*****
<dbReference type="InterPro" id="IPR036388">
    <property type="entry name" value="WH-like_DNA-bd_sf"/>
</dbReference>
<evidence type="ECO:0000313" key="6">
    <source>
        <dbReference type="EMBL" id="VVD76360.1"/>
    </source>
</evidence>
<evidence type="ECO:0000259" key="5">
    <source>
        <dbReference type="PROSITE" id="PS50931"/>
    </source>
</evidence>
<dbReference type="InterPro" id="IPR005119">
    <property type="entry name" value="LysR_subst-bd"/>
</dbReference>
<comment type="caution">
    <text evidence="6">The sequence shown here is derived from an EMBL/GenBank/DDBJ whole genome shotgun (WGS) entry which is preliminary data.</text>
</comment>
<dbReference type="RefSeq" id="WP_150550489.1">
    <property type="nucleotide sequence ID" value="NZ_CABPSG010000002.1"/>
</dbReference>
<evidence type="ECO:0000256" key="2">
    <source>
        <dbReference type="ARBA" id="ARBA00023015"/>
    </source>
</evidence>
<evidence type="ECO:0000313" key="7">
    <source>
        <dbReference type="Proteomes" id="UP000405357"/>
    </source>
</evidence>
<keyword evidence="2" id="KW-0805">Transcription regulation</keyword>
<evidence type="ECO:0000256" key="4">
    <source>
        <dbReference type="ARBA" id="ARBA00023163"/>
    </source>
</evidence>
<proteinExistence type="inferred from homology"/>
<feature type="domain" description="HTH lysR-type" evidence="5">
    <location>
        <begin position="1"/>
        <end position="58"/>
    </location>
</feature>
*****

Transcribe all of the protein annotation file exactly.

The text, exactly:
<dbReference type="InterPro" id="IPR036388">
    <property type="entry name" value="WH-like_DNA-bd_sf"/>
</dbReference>
<evidence type="ECO:0000313" key="6">
    <source>
        <dbReference type="EMBL" id="VVD76360.1"/>
    </source>
</evidence>
<evidence type="ECO:0000259" key="5">
    <source>
        <dbReference type="PROSITE" id="PS50931"/>
    </source>
</evidence>
<dbReference type="InterPro" id="IPR005119">
    <property type="entry name" value="LysR_subst-bd"/>
</dbReference>
<comment type="caution">
    <text evidence="6">The sequence shown here is derived from an EMBL/GenBank/DDBJ whole genome shotgun (WGS) entry which is preliminary data.</text>
</comment>
<dbReference type="RefSeq" id="WP_150550489.1">
    <property type="nucleotide sequence ID" value="NZ_CABPSG010000002.1"/>
</dbReference>
<evidence type="ECO:0000256" key="2">
    <source>
        <dbReference type="ARBA" id="ARBA00023015"/>
    </source>
</evidence>
<evidence type="ECO:0000313" key="7">
    <source>
        <dbReference type="Proteomes" id="UP000405357"/>
    </source>
</evidence>
<keyword evidence="2" id="KW-0805">Transcription regulation</keyword>
<evidence type="ECO:0000256" key="4">
    <source>
        <dbReference type="ARBA" id="ARBA00023163"/>
    </source>
</evidence>
<proteinExistence type="inferred from homology"/>
<feature type="domain" description="HTH lysR-type" evidence="5">
    <location>
        <begin position="1"/>
        <end position="58"/>
    </location>
</feature>